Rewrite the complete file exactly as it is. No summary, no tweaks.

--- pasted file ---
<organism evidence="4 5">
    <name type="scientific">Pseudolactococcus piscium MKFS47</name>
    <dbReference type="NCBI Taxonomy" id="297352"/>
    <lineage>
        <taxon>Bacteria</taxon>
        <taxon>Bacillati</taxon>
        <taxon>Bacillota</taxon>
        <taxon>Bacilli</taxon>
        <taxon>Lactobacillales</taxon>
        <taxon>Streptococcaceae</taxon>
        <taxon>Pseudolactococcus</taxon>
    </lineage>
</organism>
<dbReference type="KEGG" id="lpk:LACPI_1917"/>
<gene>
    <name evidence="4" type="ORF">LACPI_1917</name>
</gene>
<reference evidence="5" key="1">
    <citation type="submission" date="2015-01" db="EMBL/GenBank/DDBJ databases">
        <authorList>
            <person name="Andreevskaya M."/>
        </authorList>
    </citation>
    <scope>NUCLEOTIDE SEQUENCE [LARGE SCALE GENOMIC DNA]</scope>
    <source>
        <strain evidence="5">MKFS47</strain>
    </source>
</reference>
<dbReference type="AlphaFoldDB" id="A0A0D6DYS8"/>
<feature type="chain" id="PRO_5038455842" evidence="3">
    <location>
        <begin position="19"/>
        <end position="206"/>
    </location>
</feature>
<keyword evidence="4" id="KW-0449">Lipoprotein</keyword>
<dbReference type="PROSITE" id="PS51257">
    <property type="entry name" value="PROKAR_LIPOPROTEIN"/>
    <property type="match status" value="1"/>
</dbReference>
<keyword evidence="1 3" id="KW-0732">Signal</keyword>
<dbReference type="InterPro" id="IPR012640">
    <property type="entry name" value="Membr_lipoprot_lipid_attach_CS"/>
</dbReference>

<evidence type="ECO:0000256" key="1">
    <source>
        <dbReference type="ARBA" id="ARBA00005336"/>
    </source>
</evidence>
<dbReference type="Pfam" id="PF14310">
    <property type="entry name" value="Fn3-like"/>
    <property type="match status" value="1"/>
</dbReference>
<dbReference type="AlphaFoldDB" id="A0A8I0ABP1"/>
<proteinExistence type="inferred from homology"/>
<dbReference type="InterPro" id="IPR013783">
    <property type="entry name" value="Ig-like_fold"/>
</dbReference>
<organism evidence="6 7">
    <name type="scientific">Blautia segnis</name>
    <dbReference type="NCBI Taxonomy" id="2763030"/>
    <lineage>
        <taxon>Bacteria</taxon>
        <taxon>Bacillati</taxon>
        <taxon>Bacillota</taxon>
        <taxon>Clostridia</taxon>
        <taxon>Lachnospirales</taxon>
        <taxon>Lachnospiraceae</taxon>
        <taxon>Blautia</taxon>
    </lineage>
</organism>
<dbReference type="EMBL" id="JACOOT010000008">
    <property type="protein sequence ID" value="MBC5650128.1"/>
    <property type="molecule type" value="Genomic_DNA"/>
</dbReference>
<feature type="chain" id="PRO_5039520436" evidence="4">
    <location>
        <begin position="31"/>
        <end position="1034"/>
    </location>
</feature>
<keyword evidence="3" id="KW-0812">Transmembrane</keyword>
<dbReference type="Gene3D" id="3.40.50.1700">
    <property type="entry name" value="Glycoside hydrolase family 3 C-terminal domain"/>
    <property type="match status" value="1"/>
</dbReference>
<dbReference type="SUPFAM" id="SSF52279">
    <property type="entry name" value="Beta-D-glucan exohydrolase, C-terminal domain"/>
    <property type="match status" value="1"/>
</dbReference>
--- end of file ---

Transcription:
<organism evidence="4 5">
    <name type="scientific">Pseudolactococcus piscium MKFS47</name>
    <dbReference type="NCBI Taxonomy" id="297352"/>
    <lineage>
        <taxon>Bacteria</taxon>
        <taxon>Bacillati</taxon>
        <taxon>Bacillota</taxon>
        <taxon>Bacilli</taxon>
        <taxon>Lactobacillales</taxon>
        <taxon>Streptococcaceae</taxon>
        <taxon>Pseudolactococcus</taxon>
    </lineage>
</organism>
<dbReference type="KEGG" id="lpk:LACPI_1917"/>
<gene>
    <name evidence="4" type="ORF">LACPI_1917</name>
</gene>
<reference evidence="5" key="1">
    <citation type="submission" date="2015-01" db="EMBL/GenBank/DDBJ databases">
        <authorList>
            <person name="Andreevskaya M."/>
        </authorList>
    </citation>
    <scope>NUCLEOTIDE SEQUENCE [LARGE SCALE GENOMIC DNA]</scope>
    <source>
        <strain evidence="5">MKFS47</strain>
    </source>
</reference>
<dbReference type="AlphaFoldDB" id="A0A0D6DYS8"/>
<feature type="chain" id="PRO_5038455842" evidence="3">
    <location>
        <begin position="19"/>
        <end position="206"/>
    </location>
</feature>
<keyword evidence="4" id="KW-0449">Lipoprotein</keyword>
<dbReference type="PROSITE" id="PS51257">
    <property type="entry name" value="PROKAR_LIPOPROTEIN"/>
    <property type="match status" value="1"/>
</dbReference>
<keyword evidence="1 3" id="KW-0732">Signal</keyword>
<dbReference type="InterPro" id="IPR012640">
    <property type="entry name" value="Membr_lipoprot_lipid_attach_CS"/>
</dbReference>

<evidence type="ECO:0000256" key="1">
    <source>
        <dbReference type="ARBA" id="ARBA00005336"/>
    </source>
</evidence>
<dbReference type="Pfam" id="PF14310">
    <property type="entry name" value="Fn3-like"/>
    <property type="match status" value="1"/>
</dbReference>
<dbReference type="AlphaFoldDB" id="A0A8I0ABP1"/>
<proteinExistence type="inferred from homology"/>
<dbReference type="InterPro" id="IPR013783">
    <property type="entry name" value="Ig-like_fold"/>
</dbReference>
<organism evidence="6 7">
    <name type="scientific">Blautia segnis</name>
    <dbReference type="NCBI Taxonomy" id="2763030"/>
    <lineage>
        <taxon>Bacteria</taxon>
        <taxon>Bacillati</taxon>
        <taxon>Bacillota</taxon>
        <taxon>Clostridia</taxon>
        <taxon>Lachnospirales</taxon>
        <taxon>Lachnospiraceae</taxon>
        <taxon>Blautia</taxon>
    </lineage>
</organism>
<dbReference type="EMBL" id="JACOOT010000008">
    <property type="protein sequence ID" value="MBC5650128.1"/>
    <property type="molecule type" value="Genomic_DNA"/>
</dbReference>
<feature type="chain" id="PRO_5039520436" evidence="4">
    <location>
        <begin position="31"/>
        <end position="1034"/>
    </location>
</feature>
<keyword evidence="3" id="KW-0812">Transmembrane</keyword>
<dbReference type="Gene3D" id="3.40.50.1700">
    <property type="entry name" value="Glycoside hydrolase family 3 C-terminal domain"/>
    <property type="match status" value="1"/>
</dbReference>
<dbReference type="SUPFAM" id="SSF52279">
    <property type="entry name" value="Beta-D-glucan exohydrolase, C-terminal domain"/>
    <property type="match status" value="1"/>
</dbReference>